46 degrees F Clear Wind 6mph N
Sunrise 5:29am Sunset 8:52pm
On a chilly Minnesota morning, sunlight paints the nest with its first morning beams of gold.
And the loon sits patiently on its eggs. Ever faithful. Ever vigilant.
We - and they - are now down to the last few days before an expected hatch. Anticipation builds with each passing day.
Unlike many birds whose chicks spend extended amounts of times in the nest before they are able to leave the nest and fly away on their own, our time with the loon chicks is almost ephemeral. Loon chicks are what are known as 'precocious'. They are able to swim on their own within hours of being born. And they usually leave the nest within 24 hours of hatching.
So if your friends and family have not been watching so far, now is the time to encourage them to watch before the chicks hatch and are gone forever.
Many of you have been keeping careful track and trying to understand which of the loons is on the nest - the male or the female.
This year has been unusual in that department as well with the male spending long hours of time on the nest.
Normally the male and female share the nesting duties almost equally. But this year they are proving that we don't always know what they are going to do or why they are doing what they do. There is always more to learn.
It is also so good this morning to wake up to the camera being live again. We don't realize how quickly we become dependent on having this close-up view of the life of a loon on its nest. And the ability to observe every small detail.
In all the years that I have had of observing them, I have taken this view for granted too many times. And when the LoonCam went down for a couple days because of equipment problems, I was back many years to having to watch them through binoculars. I was reminded of how little I could see for many years through those binoculars. And many of you were reminded how you would never have a chance to see anything of a loon on a nest without the LoonCam.
It has become a part of our lives.
It is something that researchers of years past would have given anything to have this kind of a view.
And many of you have become researchers of your own as you have so carefully kept track and documented every move of the loons on the nest for multitudes of other people who have not been able to watch all the time. Once again, I thank all of you for the service that you do for everyone!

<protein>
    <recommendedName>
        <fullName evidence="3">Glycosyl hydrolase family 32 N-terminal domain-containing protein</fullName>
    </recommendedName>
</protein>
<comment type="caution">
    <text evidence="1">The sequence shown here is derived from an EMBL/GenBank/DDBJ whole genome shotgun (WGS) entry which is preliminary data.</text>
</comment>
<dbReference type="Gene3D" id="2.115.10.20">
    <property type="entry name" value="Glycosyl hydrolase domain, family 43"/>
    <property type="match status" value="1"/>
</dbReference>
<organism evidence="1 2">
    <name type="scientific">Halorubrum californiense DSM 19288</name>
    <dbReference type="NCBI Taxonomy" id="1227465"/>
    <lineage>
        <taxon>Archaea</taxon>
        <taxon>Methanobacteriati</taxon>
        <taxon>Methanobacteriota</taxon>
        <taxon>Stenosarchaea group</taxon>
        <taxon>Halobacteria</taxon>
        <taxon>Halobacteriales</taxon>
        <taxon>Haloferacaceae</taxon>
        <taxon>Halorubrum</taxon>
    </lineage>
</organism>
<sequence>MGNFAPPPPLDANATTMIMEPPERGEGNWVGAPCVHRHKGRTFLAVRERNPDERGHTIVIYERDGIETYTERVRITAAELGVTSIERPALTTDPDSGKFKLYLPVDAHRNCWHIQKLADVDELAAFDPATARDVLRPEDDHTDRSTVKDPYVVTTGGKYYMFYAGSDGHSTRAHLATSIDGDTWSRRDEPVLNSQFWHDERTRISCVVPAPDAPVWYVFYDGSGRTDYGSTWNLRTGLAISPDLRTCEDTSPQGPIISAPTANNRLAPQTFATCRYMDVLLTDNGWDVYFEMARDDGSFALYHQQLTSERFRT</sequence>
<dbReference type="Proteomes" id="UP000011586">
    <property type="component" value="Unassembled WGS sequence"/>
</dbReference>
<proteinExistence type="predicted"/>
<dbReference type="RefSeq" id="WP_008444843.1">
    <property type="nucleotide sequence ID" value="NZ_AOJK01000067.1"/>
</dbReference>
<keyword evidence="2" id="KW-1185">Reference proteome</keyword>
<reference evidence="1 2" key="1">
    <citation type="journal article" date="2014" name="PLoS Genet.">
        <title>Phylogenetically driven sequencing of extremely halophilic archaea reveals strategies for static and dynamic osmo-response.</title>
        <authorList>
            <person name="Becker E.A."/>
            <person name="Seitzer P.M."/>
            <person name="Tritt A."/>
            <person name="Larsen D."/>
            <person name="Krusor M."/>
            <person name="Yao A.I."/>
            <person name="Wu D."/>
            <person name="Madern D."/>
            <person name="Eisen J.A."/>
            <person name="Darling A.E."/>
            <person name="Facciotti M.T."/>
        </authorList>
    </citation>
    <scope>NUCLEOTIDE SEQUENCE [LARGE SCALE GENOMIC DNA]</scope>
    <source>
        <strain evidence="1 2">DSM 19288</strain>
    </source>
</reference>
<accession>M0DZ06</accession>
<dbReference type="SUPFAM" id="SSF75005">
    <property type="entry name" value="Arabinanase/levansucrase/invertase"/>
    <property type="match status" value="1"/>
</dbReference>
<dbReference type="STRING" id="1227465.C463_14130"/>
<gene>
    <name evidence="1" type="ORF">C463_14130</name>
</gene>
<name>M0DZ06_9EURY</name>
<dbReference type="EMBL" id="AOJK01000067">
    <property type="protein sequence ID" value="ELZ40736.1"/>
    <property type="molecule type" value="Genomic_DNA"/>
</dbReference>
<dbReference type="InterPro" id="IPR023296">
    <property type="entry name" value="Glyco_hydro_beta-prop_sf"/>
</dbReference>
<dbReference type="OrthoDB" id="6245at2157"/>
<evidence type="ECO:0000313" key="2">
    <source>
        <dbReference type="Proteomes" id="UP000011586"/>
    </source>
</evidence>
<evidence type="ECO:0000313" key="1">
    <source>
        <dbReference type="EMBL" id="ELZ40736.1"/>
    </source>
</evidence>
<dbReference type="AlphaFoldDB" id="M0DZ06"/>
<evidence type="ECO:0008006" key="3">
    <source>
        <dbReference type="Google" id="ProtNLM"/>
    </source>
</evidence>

The last couple days have given the loons a little bit of relief from a special black fly that is attracted only to common loons.
We have all been tormented by black flies that bite. Black flies that are half the size of a common house fly or less. And they are fast. They can bite and take a chunk out of you before you can swat them. They are unlike a horsefly or deerfly that are large and can be fairly easily slapped. But black flies can bite and get away before you can kill them. And they hurt.
But the black flies that are specific to loons (simulium euryadminiculum) are much smaller than the black flies that bite humans. Smaller by many orders of magnitude. They are more the size of gnats but they are care a completely different species.
On a calm and warm day, they can torment the loons something fierce. There have been cases documented where they have become so bad that they have forced loons to abandon their nests.
In an amazing case of specialization in the natural world, these black flies feed ONLY on loon blood!
Much research has been done on them through the years and their are still a lot of questions of what specifically attracts them only to loons. So far it seems to be a combination of odor, color and maybe shape. But mainly odor.
Tests have been done even with museum specimens of loon skins that have laid in drawers of museums for years. When the loon skins were laid on a beach along with the skins of mergansers and grebes and other waterfowl, these specialized black flies were drawn only to the loon skins.
It is an absolutely amazing case of specialization in the animal world.
A few days ago you were able to see them as they swarmed around the loon's head. The loon shook its head and wiped its head along its back over and over to get rid of the flies.
Watch and see if you can see this little fly when it lives on the loon.
But hopefully today with the cooler temperatures and a little bit of wind these black flies will not bother our loons too much.
We only have a few days left where the loon is "trapped" sitting on the nest. Once it is back in the water it can dive to help get rid of the black flies.
Hopefully they will be able to be back in the water with two new little loon chicks very soon!
Comments or Questions? LoonCam(at)yahoo(dot)com
Copyright 2012 Larry Backlund